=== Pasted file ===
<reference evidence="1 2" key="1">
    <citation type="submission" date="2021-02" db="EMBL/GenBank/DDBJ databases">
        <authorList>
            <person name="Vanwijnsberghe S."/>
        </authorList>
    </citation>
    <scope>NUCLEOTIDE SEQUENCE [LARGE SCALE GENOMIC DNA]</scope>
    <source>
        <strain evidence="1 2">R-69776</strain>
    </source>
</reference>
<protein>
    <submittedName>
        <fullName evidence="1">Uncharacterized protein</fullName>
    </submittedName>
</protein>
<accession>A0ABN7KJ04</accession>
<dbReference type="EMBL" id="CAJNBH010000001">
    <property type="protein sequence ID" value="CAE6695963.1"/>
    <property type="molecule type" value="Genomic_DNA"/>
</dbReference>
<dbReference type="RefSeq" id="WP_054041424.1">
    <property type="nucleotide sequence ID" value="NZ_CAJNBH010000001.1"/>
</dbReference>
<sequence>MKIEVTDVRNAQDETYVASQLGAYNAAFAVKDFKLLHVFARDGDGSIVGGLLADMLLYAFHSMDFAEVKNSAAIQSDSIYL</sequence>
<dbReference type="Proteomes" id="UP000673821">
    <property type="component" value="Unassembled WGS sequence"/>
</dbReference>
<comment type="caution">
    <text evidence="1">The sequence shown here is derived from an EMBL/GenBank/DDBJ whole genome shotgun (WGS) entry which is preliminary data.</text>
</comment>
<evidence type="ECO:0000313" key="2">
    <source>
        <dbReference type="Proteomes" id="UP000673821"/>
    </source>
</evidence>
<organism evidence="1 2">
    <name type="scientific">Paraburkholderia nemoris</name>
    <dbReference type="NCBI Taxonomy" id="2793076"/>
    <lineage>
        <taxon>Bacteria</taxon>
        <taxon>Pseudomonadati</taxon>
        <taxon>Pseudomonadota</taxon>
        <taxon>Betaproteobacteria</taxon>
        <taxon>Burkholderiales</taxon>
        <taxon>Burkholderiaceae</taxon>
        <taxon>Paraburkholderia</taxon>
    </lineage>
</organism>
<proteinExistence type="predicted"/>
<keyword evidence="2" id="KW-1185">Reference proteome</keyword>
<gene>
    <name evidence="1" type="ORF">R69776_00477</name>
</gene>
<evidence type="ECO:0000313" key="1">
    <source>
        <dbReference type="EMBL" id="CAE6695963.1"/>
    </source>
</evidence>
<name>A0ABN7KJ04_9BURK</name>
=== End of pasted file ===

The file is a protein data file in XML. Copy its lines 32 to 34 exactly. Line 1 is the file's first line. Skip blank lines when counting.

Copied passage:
<evidence type="ECO:0000313" key="2">
    <source>
        <dbReference type="Proteomes" id="UP000673821"/>